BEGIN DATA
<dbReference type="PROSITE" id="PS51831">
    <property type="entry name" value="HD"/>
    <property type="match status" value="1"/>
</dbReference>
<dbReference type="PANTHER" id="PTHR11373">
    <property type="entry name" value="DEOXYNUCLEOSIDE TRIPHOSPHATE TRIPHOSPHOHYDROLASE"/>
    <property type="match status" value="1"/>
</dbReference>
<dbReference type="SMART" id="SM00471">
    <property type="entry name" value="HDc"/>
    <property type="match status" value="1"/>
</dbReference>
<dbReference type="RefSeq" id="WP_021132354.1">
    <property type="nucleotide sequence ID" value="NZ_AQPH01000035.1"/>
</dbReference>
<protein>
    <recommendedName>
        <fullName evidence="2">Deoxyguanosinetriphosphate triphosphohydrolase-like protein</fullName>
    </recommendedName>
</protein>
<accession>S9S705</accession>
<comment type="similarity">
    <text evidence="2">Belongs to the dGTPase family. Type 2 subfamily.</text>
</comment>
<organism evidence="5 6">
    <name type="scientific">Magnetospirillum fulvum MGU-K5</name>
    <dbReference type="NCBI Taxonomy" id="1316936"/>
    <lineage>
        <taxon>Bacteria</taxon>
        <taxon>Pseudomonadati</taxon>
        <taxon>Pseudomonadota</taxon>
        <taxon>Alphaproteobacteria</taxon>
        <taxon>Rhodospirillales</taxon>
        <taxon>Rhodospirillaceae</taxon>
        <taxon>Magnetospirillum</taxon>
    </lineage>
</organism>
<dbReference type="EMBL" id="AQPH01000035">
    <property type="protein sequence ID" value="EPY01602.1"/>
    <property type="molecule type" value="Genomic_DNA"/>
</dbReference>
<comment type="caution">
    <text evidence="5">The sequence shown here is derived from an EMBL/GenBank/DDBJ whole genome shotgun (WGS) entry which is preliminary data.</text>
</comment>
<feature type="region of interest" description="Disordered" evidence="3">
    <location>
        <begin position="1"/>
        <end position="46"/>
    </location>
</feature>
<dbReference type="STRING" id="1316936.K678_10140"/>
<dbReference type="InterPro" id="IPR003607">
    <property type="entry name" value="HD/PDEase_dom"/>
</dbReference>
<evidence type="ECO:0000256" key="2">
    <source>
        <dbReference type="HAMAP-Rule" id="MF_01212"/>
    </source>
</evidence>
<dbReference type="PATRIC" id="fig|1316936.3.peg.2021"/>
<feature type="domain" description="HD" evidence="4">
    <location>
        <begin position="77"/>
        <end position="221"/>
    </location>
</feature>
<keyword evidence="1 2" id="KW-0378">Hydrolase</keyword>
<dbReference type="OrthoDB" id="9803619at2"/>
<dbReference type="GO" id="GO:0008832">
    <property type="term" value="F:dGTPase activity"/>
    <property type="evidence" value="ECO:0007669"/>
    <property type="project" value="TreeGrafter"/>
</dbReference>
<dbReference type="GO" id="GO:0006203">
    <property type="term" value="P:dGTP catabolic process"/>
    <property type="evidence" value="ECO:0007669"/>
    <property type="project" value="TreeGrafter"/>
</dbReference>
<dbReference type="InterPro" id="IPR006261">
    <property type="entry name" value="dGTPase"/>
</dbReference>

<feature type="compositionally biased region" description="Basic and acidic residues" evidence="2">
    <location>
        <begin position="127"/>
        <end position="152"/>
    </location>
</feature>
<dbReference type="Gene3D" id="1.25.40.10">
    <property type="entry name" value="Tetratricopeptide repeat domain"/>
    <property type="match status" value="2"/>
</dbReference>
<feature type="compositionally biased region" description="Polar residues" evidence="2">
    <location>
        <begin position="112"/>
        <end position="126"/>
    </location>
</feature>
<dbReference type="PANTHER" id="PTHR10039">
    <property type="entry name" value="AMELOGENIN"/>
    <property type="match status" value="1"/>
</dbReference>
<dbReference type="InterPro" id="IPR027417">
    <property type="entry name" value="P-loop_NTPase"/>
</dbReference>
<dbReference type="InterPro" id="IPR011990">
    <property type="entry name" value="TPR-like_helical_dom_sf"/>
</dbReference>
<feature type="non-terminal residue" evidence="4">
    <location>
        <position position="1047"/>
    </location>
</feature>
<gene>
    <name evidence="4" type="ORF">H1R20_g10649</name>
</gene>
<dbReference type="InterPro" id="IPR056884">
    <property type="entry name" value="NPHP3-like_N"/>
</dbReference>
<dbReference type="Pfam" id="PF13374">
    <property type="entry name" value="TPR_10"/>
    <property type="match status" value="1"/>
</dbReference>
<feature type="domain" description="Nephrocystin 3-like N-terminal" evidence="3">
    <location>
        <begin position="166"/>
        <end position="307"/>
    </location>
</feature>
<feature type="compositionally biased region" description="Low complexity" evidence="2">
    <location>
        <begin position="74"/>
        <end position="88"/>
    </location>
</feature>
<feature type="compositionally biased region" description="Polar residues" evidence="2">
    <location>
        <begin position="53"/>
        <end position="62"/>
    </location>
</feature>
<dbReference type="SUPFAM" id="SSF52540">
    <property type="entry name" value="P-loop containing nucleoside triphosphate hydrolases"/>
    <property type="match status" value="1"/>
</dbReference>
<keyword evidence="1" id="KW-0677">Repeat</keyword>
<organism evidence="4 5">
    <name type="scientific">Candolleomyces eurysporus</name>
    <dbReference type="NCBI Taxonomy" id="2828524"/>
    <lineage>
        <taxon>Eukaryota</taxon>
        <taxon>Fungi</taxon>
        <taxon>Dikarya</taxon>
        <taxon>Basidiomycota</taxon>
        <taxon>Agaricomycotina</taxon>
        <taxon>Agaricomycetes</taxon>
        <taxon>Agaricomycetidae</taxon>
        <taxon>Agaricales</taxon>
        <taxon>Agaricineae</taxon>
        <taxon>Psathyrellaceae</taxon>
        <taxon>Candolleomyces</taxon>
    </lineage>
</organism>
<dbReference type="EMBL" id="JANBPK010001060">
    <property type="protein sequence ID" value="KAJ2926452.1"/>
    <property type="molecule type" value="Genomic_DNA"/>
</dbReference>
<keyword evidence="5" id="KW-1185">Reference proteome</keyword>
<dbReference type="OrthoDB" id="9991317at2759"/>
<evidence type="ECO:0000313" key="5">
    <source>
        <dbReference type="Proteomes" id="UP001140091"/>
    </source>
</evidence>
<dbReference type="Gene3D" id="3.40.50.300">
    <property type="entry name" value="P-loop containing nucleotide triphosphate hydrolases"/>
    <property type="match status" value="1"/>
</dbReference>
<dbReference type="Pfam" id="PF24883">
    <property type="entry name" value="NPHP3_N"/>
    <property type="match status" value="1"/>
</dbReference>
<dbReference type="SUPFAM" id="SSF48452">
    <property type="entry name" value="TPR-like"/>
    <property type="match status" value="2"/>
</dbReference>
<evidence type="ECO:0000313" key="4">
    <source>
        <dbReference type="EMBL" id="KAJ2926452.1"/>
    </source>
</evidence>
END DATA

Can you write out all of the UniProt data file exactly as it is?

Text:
<dbReference type="PROSITE" id="PS51831">
    <property type="entry name" value="HD"/>
    <property type="match status" value="1"/>
</dbReference>
<dbReference type="PANTHER" id="PTHR11373">
    <property type="entry name" value="DEOXYNUCLEOSIDE TRIPHOSPHATE TRIPHOSPHOHYDROLASE"/>
    <property type="match status" value="1"/>
</dbReference>
<dbReference type="SMART" id="SM00471">
    <property type="entry name" value="HDc"/>
    <property type="match status" value="1"/>
</dbReference>
<dbReference type="RefSeq" id="WP_021132354.1">
    <property type="nucleotide sequence ID" value="NZ_AQPH01000035.1"/>
</dbReference>
<protein>
    <recommendedName>
        <fullName evidence="2">Deoxyguanosinetriphosphate triphosphohydrolase-like protein</fullName>
    </recommendedName>
</protein>
<accession>S9S705</accession>
<comment type="similarity">
    <text evidence="2">Belongs to the dGTPase family. Type 2 subfamily.</text>
</comment>
<organism evidence="5 6">
    <name type="scientific">Magnetospirillum fulvum MGU-K5</name>
    <dbReference type="NCBI Taxonomy" id="1316936"/>
    <lineage>
        <taxon>Bacteria</taxon>
        <taxon>Pseudomonadati</taxon>
        <taxon>Pseudomonadota</taxon>
        <taxon>Alphaproteobacteria</taxon>
        <taxon>Rhodospirillales</taxon>
        <taxon>Rhodospirillaceae</taxon>
        <taxon>Magnetospirillum</taxon>
    </lineage>
</organism>
<dbReference type="EMBL" id="AQPH01000035">
    <property type="protein sequence ID" value="EPY01602.1"/>
    <property type="molecule type" value="Genomic_DNA"/>
</dbReference>
<comment type="caution">
    <text evidence="5">The sequence shown here is derived from an EMBL/GenBank/DDBJ whole genome shotgun (WGS) entry which is preliminary data.</text>
</comment>
<feature type="region of interest" description="Disordered" evidence="3">
    <location>
        <begin position="1"/>
        <end position="46"/>
    </location>
</feature>
<dbReference type="STRING" id="1316936.K678_10140"/>
<dbReference type="InterPro" id="IPR003607">
    <property type="entry name" value="HD/PDEase_dom"/>
</dbReference>
<evidence type="ECO:0000256" key="2">
    <source>
        <dbReference type="HAMAP-Rule" id="MF_01212"/>
    </source>
</evidence>
<dbReference type="PATRIC" id="fig|1316936.3.peg.2021"/>
<feature type="domain" description="HD" evidence="4">
    <location>
        <begin position="77"/>
        <end position="221"/>
    </location>
</feature>
<keyword evidence="1 2" id="KW-0378">Hydrolase</keyword>
<dbReference type="OrthoDB" id="9803619at2"/>
<dbReference type="GO" id="GO:0008832">
    <property type="term" value="F:dGTPase activity"/>
    <property type="evidence" value="ECO:0007669"/>
    <property type="project" value="TreeGrafter"/>
</dbReference>
<dbReference type="GO" id="GO:0006203">
    <property type="term" value="P:dGTP catabolic process"/>
    <property type="evidence" value="ECO:0007669"/>
    <property type="project" value="TreeGrafter"/>
</dbReference>
<dbReference type="InterPro" id="IPR006261">
    <property type="entry name" value="dGTPase"/>
</dbReference>

<feature type="compositionally biased region" description="Basic and acidic residues" evidence="2">
    <location>
        <begin position="127"/>
        <end position="152"/>
    </location>
</feature>
<dbReference type="Gene3D" id="1.25.40.10">
    <property type="entry name" value="Tetratricopeptide repeat domain"/>
    <property type="match status" value="2"/>
</dbReference>
<feature type="compositionally biased region" description="Polar residues" evidence="2">
    <location>
        <begin position="112"/>
        <end position="126"/>
    </location>
</feature>
<dbReference type="PANTHER" id="PTHR10039">
    <property type="entry name" value="AMELOGENIN"/>
    <property type="match status" value="1"/>
</dbReference>
<dbReference type="InterPro" id="IPR027417">
    <property type="entry name" value="P-loop_NTPase"/>
</dbReference>
<dbReference type="InterPro" id="IPR011990">
    <property type="entry name" value="TPR-like_helical_dom_sf"/>
</dbReference>
<feature type="non-terminal residue" evidence="4">
    <location>
        <position position="1047"/>
    </location>
</feature>
<gene>
    <name evidence="4" type="ORF">H1R20_g10649</name>
</gene>
<dbReference type="InterPro" id="IPR056884">
    <property type="entry name" value="NPHP3-like_N"/>
</dbReference>
<dbReference type="Pfam" id="PF13374">
    <property type="entry name" value="TPR_10"/>
    <property type="match status" value="1"/>
</dbReference>
<feature type="domain" description="Nephrocystin 3-like N-terminal" evidence="3">
    <location>
        <begin position="166"/>
        <end position="307"/>
    </location>
</feature>
<feature type="compositionally biased region" description="Low complexity" evidence="2">
    <location>
        <begin position="74"/>
        <end position="88"/>
    </location>
</feature>
<feature type="compositionally biased region" description="Polar residues" evidence="2">
    <location>
        <begin position="53"/>
        <end position="62"/>
    </location>
</feature>
<dbReference type="SUPFAM" id="SSF52540">
    <property type="entry name" value="P-loop containing nucleoside triphosphate hydrolases"/>
    <property type="match status" value="1"/>
</dbReference>
<keyword evidence="1" id="KW-0677">Repeat</keyword>
<organism evidence="4 5">
    <name type="scientific">Candolleomyces eurysporus</name>
    <dbReference type="NCBI Taxonomy" id="2828524"/>
    <lineage>
        <taxon>Eukaryota</taxon>
        <taxon>Fungi</taxon>
        <taxon>Dikarya</taxon>
        <taxon>Basidiomycota</taxon>
        <taxon>Agaricomycotina</taxon>
        <taxon>Agaricomycetes</taxon>
        <taxon>Agaricomycetidae</taxon>
        <taxon>Agaricales</taxon>
        <taxon>Agaricineae</taxon>
        <taxon>Psathyrellaceae</taxon>
        <taxon>Candolleomyces</taxon>
    </lineage>
</organism>
<dbReference type="EMBL" id="JANBPK010001060">
    <property type="protein sequence ID" value="KAJ2926452.1"/>
    <property type="molecule type" value="Genomic_DNA"/>
</dbReference>
<keyword evidence="5" id="KW-1185">Reference proteome</keyword>
<dbReference type="OrthoDB" id="9991317at2759"/>
<evidence type="ECO:0000313" key="5">
    <source>
        <dbReference type="Proteomes" id="UP001140091"/>
    </source>
</evidence>
<dbReference type="Gene3D" id="3.40.50.300">
    <property type="entry name" value="P-loop containing nucleotide triphosphate hydrolases"/>
    <property type="match status" value="1"/>
</dbReference>
<dbReference type="Pfam" id="PF24883">
    <property type="entry name" value="NPHP3_N"/>
    <property type="match status" value="1"/>
</dbReference>
<dbReference type="SUPFAM" id="SSF48452">
    <property type="entry name" value="TPR-like"/>
    <property type="match status" value="2"/>
</dbReference>
<evidence type="ECO:0000313" key="4">
    <source>
        <dbReference type="EMBL" id="KAJ2926452.1"/>
    </source>
</evidence>